References form a vital part of your job application.
A list of references serves the purpose of providing potential employers with names of credible individuals who can verify your capabilities and offer glowing recommendations.
However, there’s a great deal of confusion surrounding the question of whether to have written references included in your resume.
Specifically, the question is – should you list contact details of your referees on the last page of your resume or simply write “references available upon request“?
(Related Article: How To Write The Perfect Resume).
A SOLID CASE FOR NOT INCLUDING REFERENCES.
In some countries it’s typical to see a list of referees written on the back page of a resume.
In Australia, however, this is not expected.
(Related Article: Should You Include Your Date Of Birth On Your Resume?)
While some career experts argue that you have nothing to lose (and perhaps something to gain) by including references nonetheless, let me provide you with 3 reasons why that’s not a sound argument:
1. References are irrelevant at the early stage of the job application process.
2. Valuable real estate of your resume can be used to communicate more vital aspects of your personal brand.
3. If you’re currently employed, it’s likely that you will not want to alert your current employer to the fact that you’re job hunting, which means you won’t include this employer on your reference list (thus rendering the list redundant, anyway).
PRIVACY IS ALSO A CONCERN.
There have been reported instances of referees being contacted by over-zealous recruiters for purposes other than a reference check.
As you can imagine, personal details of high-powered, high-achieving managers have commercial value and can tempt unscrupulous recruiters, who may be a little behind on their targets, to use the information in more “creative” ways.
(Related Article: Write A Standout Resume: New Rules Of Resume Writing).
PREPARING YOUR REFERENCES.
Now, not including references on your resume is not the same thing as not having them altogether.
I highly recommend that after your resume is written (have you checked out my resume writing services yet?) you prepare a list of 2-3 referees.
Do this before you start interviewing, so that you can provide the information as soon as it’s requested.
To help you get the right references, and do it tactfully, take a look below at my answers to most frequently asked questions on the topic of references on resumes.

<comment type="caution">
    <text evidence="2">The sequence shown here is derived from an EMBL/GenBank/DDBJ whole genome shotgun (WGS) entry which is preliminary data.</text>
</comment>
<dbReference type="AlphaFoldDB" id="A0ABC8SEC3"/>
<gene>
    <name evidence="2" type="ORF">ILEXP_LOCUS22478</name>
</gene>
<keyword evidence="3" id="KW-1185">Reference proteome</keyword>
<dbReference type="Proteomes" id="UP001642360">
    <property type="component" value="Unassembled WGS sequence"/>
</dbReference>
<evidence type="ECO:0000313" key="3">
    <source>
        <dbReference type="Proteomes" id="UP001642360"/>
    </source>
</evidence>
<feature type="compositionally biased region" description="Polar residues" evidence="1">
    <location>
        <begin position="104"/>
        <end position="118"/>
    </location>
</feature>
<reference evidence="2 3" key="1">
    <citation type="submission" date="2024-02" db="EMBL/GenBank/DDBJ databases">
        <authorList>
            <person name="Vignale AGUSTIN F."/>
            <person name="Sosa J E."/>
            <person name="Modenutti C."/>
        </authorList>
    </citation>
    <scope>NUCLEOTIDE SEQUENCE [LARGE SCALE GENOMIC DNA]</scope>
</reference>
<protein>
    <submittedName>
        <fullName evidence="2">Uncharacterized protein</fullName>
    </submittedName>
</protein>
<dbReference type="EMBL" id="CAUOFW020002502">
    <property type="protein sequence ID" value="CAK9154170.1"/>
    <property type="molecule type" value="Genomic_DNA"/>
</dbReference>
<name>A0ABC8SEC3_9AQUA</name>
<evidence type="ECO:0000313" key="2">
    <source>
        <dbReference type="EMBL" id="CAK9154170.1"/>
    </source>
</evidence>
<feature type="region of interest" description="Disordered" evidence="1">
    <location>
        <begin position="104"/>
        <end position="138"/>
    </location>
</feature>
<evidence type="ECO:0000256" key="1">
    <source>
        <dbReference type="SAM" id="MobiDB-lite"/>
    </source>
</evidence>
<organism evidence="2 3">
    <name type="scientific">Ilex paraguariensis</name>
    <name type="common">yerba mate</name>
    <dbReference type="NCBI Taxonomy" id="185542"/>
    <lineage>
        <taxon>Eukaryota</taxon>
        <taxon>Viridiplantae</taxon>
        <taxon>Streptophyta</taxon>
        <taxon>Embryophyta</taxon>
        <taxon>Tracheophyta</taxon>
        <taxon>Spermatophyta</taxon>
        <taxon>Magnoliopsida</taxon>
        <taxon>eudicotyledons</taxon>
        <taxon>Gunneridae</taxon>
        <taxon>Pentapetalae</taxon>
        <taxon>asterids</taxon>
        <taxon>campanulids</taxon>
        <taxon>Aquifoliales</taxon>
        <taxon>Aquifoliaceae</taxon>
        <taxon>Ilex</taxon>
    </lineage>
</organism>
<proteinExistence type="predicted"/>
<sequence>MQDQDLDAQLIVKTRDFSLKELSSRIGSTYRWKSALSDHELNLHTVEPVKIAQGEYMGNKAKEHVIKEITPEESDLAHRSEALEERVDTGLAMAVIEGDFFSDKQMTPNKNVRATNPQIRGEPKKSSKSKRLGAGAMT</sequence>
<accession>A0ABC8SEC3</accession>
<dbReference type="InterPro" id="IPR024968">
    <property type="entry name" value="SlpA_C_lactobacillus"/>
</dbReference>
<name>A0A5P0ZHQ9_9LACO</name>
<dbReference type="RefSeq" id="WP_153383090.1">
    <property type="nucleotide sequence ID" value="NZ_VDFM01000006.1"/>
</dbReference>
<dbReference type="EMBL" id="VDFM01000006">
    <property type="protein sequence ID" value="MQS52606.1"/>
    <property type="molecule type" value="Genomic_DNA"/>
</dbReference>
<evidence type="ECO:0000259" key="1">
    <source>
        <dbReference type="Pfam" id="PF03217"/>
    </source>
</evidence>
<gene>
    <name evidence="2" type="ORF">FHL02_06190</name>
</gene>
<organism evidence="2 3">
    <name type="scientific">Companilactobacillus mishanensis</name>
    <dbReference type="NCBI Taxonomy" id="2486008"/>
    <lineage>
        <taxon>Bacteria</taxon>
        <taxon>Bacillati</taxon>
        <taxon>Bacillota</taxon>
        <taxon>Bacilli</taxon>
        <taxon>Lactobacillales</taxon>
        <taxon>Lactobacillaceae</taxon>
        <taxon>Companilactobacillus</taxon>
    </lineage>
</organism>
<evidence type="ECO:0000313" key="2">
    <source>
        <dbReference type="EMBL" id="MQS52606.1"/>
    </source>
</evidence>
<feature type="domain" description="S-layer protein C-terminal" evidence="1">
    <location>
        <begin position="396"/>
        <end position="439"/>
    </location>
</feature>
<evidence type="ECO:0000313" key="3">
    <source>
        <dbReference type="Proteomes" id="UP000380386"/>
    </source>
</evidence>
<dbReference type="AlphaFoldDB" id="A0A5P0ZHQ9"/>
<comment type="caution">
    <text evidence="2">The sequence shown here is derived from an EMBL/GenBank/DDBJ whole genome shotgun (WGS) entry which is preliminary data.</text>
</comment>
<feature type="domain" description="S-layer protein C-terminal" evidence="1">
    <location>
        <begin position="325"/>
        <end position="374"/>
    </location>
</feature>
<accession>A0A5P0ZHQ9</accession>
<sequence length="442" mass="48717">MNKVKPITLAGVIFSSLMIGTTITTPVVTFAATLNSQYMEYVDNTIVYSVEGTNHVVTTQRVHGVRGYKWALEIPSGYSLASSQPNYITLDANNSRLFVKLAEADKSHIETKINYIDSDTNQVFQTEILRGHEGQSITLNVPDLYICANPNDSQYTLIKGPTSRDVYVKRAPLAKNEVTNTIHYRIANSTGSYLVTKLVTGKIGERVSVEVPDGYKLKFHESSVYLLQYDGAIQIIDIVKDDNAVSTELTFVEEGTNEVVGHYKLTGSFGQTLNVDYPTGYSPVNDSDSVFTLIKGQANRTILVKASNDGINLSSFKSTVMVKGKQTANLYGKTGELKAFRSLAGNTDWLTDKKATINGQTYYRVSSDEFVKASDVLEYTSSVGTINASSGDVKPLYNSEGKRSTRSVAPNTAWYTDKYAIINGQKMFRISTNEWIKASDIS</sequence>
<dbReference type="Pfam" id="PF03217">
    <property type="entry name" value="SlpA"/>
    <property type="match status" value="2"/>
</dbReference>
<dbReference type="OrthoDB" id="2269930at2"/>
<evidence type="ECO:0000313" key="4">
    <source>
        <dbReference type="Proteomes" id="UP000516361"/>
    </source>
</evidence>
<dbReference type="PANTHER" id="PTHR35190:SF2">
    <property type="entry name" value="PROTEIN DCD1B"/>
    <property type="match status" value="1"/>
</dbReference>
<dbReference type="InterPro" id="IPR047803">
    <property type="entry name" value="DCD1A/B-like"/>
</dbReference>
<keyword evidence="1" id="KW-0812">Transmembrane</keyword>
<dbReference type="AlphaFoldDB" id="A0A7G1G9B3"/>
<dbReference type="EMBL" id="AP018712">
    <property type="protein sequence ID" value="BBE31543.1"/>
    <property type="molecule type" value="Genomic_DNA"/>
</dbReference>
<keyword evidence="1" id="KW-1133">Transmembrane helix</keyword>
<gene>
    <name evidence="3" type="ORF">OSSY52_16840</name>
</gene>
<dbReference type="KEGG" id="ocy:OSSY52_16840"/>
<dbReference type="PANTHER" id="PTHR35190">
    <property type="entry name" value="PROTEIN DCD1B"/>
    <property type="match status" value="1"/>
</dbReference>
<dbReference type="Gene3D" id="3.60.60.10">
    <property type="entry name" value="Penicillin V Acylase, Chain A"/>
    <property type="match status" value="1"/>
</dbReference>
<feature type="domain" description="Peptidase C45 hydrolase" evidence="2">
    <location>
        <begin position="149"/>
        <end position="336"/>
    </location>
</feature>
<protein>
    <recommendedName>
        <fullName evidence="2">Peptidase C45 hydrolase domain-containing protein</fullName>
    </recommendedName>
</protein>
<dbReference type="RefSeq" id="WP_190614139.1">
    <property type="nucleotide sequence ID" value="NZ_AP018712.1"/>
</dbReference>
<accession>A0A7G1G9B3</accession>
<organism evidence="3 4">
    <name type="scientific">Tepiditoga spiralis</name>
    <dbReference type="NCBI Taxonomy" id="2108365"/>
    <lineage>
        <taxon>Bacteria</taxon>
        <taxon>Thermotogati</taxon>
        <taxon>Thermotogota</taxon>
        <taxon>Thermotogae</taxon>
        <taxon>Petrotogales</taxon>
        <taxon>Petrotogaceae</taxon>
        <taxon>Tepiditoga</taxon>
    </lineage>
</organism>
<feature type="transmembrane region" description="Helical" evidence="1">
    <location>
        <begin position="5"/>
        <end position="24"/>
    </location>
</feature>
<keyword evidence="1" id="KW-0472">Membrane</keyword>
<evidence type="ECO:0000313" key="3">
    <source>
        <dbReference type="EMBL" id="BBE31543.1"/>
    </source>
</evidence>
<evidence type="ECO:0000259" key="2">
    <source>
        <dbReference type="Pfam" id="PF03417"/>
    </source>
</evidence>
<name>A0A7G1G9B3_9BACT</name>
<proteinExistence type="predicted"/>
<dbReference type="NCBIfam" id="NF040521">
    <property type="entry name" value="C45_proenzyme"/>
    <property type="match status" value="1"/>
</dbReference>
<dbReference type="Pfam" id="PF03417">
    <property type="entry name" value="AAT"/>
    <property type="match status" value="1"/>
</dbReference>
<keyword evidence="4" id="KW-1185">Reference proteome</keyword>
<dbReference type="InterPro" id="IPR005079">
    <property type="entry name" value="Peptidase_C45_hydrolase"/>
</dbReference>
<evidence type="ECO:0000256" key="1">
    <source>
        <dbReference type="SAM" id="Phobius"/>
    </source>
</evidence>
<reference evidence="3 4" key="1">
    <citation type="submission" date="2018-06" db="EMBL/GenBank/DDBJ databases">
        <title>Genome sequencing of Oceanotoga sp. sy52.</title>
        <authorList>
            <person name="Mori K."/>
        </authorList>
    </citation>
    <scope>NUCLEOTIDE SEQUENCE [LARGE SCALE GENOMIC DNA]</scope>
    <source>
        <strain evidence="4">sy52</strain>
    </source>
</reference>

“My uncle raised me and knows me very well – can I list him as a referee?”
No. Family members pose a conflict of interest and will not be taken seriously by employers. Same goes for mates, ex-husbands, etc.
“What details do I need to provide?”
Provide the person’s name, job title, phone number and email address.
You may also add context with a 1-2 sentence summary of your relationship with the person. For example, “Mary was my MD at Aquent between 2014 and 2016“. Listing a mobile number is acceptable – with permission.
“Do I need to notify the person I’m listing as a referee?”
Yes. Apart from this being a courteous practice, it’s one that prepares your referee to be mentally ready for the call.
I also suggest that you make the request either in person or via a telephone call – rather than email – and mention to them the roles you’re interviewing for.
“Who should I nominate as referees?”
The most common practice is to provide names of people who you reported to during your previous roles.
However, the company that you apply to can also nominate the profile of referees that they’d like to speak to. For example, they may ask to speak with a stakeholder in a project that you’ve led.
Ensure that the people you nominate are well-spoken, eloquent and professional – and always aim to nominate people with the most clout.
“Do references actually get checked?”
Yes, if you got to the interview stage it’s likely that your referees will be contacted. I recommend that you fully expect your referees to be checked.
What’s more, the savvier employers will treat the reference check as an opportunity to conduct a mini-interview of your referees, probing for your weaknesses and fleshing out any concerns they may have about your application.
(The more red flags your resume raises in a recruiter’s mind, the more questions they’ll have for your referees. Make sure that your resume is free of common linguistic mistakes and structural problems).
“What else do I need to be aware of?”
After you’ve landed the role (and even if you didn’t) don’t forget to show your appreciation to your referees by calling them and thanking them for their time.